Democracy Blooms in Egypt

The crackdown may have been inevitable, given Hosni Mubarak’s decades-long grip on power, but the revolt occurring in Egypt initially was built on a foundation of nonviolence.

The changes sweeping the Middle East, the throwing off of the cloak of despotism and the move to a more representative form of governance in Egypt and Tunisia, Jordan and Yemen, were promised in 2003, were supposed to be the result of the invasion of Iraq and the overthrow by force of Saddam Hussein.

President George W. Bush and his neocon told us that the invasion would lead to a massive revolution in the Middle East, that the new democracy that would take hold in Iraq would sweep other despots from power, that a huge power shift would occur.

What followed the invasion, of course, was not a democratic revolution. Instead, Iraq descended into civil war and now exists under a very tenuous peace. Afghanistan collapsed and its instability threatens Pakistan. The Iranian regime, anti-democratic, has grown stronger. And then, out of the blue and thanks to grassroots activists in the Middle East, the democratic wave risen and washed across the region, with the affected autocrats, those being pushed from power or made to agree to major reforms, being American allies and not the dictators Bush and friends had hoped to influence.

The precipitating cause: the suicide of a fruit seller in Tunis, the bombing of a Coptic church in Egypt.

Events are moving quickly, so forgive me if what you read here has changed before this magazine arrives your mailbox. Mubarak remains in power, though his hold on it is tenuous and dependent upon a violent crackdown that will do little more than isolate his nation. Tunisia is in flux.

The president of Yemen has announced that he would not seek a new term and that his family would not succeed him. And Jordan’s king dismissed his government and has agreed to reforms.

All of these countries have been American allies. All of them receive military aid and have assisted the United States in the fight against al Qaeda.

These are not the nations that Bush was talking about in 2003, but they are undergoing real change and they are doing so despite and not with the help of the United States.

What the Bush administration and his neocon allies never understood back in 2003 was that democracy cannot be created at the point of a gun, that change would only happen from below, whether or not we want it to happen. And now, we are faced with the prospect of a change we cannot control — and it scares us, because we see a remake of the Iranian revolution in the offing.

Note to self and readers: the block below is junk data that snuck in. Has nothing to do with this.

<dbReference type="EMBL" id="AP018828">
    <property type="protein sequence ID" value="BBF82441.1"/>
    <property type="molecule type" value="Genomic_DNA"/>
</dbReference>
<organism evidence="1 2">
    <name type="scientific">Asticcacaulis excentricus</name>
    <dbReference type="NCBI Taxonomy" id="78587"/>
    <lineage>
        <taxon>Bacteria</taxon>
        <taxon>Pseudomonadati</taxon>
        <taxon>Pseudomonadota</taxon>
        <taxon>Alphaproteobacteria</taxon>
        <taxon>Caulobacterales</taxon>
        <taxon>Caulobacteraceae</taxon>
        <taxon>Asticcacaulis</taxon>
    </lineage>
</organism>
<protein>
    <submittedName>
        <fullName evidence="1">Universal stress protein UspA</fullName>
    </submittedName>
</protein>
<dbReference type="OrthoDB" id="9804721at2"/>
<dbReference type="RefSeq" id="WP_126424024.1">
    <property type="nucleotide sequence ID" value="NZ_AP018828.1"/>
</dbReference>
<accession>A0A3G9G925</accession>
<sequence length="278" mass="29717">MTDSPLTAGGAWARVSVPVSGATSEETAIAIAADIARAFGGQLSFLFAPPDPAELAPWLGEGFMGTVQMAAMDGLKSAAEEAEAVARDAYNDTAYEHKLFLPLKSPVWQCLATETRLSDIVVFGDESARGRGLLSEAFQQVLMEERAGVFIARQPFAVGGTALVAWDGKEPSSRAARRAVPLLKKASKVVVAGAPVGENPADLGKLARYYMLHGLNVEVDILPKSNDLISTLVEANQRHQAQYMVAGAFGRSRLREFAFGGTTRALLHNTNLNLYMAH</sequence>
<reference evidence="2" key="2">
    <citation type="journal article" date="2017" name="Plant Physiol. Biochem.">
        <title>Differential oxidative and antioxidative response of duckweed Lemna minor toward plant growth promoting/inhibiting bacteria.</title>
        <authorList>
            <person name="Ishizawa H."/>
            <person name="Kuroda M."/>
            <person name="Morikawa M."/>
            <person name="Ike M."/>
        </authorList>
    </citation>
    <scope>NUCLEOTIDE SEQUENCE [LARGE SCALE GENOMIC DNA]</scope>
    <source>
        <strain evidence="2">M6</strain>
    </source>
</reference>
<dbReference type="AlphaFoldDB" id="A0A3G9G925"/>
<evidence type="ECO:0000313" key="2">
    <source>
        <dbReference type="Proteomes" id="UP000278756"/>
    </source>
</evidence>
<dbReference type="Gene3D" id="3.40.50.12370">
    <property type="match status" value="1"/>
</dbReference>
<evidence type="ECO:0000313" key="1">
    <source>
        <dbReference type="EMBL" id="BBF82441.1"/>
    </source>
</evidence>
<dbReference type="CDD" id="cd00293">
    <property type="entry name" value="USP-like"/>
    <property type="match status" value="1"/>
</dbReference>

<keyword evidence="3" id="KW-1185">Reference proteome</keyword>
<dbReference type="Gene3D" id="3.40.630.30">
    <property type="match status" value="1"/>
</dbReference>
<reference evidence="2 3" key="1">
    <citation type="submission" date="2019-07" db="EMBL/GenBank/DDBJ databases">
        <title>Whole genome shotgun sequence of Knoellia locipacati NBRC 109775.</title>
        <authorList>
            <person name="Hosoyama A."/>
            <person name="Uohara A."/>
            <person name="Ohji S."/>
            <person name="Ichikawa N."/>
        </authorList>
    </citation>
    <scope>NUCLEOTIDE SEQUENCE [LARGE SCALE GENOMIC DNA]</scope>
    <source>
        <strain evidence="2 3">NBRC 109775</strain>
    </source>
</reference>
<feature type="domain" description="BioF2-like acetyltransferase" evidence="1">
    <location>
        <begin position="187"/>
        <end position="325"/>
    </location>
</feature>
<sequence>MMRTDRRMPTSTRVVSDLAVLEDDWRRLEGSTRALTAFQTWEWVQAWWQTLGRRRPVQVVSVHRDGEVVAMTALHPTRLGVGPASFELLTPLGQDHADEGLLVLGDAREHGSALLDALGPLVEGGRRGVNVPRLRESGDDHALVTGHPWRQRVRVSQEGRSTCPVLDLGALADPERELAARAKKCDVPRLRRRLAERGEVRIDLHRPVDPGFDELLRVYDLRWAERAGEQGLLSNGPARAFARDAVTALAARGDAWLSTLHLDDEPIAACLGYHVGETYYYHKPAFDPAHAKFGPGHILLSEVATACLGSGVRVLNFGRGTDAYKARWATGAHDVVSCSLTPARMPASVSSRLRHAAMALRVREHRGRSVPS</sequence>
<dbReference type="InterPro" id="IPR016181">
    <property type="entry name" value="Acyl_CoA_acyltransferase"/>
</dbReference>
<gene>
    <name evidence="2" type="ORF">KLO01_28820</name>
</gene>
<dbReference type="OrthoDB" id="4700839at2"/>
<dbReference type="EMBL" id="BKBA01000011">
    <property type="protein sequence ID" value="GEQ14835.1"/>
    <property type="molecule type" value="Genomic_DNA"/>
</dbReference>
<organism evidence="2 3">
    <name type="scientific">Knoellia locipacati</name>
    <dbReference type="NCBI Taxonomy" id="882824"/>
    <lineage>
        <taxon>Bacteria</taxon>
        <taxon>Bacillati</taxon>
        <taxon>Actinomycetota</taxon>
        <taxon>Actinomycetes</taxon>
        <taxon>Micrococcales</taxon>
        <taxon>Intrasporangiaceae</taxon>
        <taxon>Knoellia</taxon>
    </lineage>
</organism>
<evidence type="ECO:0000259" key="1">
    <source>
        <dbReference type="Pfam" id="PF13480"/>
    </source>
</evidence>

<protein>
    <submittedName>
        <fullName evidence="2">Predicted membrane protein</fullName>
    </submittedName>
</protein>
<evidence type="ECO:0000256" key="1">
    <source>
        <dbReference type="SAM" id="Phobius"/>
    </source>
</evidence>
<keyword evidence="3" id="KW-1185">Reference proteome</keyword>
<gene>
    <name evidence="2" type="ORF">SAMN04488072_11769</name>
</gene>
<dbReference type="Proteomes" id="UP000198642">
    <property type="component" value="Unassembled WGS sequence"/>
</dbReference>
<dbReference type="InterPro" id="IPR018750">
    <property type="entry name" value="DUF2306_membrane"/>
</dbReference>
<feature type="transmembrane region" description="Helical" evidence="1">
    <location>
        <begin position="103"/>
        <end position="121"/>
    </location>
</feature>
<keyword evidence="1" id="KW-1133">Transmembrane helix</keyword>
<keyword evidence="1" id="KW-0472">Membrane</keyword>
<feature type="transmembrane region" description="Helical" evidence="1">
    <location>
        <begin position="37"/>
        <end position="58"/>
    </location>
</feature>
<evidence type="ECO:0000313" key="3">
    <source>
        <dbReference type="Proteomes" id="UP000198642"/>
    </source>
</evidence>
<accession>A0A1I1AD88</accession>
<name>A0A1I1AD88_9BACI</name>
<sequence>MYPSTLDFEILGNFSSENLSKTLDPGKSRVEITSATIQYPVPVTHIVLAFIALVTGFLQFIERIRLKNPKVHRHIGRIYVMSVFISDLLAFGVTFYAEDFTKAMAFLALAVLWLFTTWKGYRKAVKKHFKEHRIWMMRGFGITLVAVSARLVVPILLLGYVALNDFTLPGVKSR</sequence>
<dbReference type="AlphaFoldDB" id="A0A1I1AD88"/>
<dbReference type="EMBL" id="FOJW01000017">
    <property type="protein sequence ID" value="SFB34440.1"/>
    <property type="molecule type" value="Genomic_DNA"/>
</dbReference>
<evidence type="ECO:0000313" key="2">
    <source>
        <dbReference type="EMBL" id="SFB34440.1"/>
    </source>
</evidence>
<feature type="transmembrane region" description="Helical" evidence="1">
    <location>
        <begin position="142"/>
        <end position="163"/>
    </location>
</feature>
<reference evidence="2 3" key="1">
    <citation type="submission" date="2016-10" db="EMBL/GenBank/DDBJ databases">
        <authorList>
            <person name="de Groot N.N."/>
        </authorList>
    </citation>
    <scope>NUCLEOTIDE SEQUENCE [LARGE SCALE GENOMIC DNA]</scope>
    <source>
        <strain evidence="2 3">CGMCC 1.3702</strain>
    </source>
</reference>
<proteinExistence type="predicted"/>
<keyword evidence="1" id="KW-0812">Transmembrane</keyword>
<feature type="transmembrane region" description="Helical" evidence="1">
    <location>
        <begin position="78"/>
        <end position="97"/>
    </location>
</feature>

But what if what we are witnessing is not Iran-redux, but a remake of the 1989 collapse of the Iron Curtain? Jonathan Schell, in his 2003 book, The Unconquerable World, talked of the power of people movements, as opposed to the use of force.

“Violence is the means, as all dictators have known, whereby the few dominate and exploit the many,” Schell writes. “Nonviolence is the means by which the many can reclaim their rights and advance their interests. Peace begins, someone has said, when the hungry are fed. It is equally true that the hungry will be fed when peace begins. Equality and nonviolence—peace and justice—are inextricably linked, and neither can flourish in the absence of the other. Peace, social justice and defense of the environment are a triad to pit against the imperial triad of war, economic exploitation and environmental exploitation.”

The Eastern Europeans, he said, along with others who have broken away from dictatorial regimes and managed to set up free and open societies, eschewed violent revolution for the force of human connectedness. Where violence was the means to the end, the overthrow of the strongman was followed by the creation of a new authoritarian regime (as with the former Soviet Republics that border on Asia and many of the former colonial holdings in African and Latin America).

Violence begets violence, which is why our wars in Iraq and Afghanistan led to civil wars in those countries and has yet to bear democratic fruit. It is why we are more likely to see democracy grown in Tunisia and Egypt than in Iraq and Afghanistan, at least in the short term.

Hank Kalet is a poet and regional editor for E-mail; blog; Twitter, @newspoet41;

From The Progressive Populist, March 1, 2011

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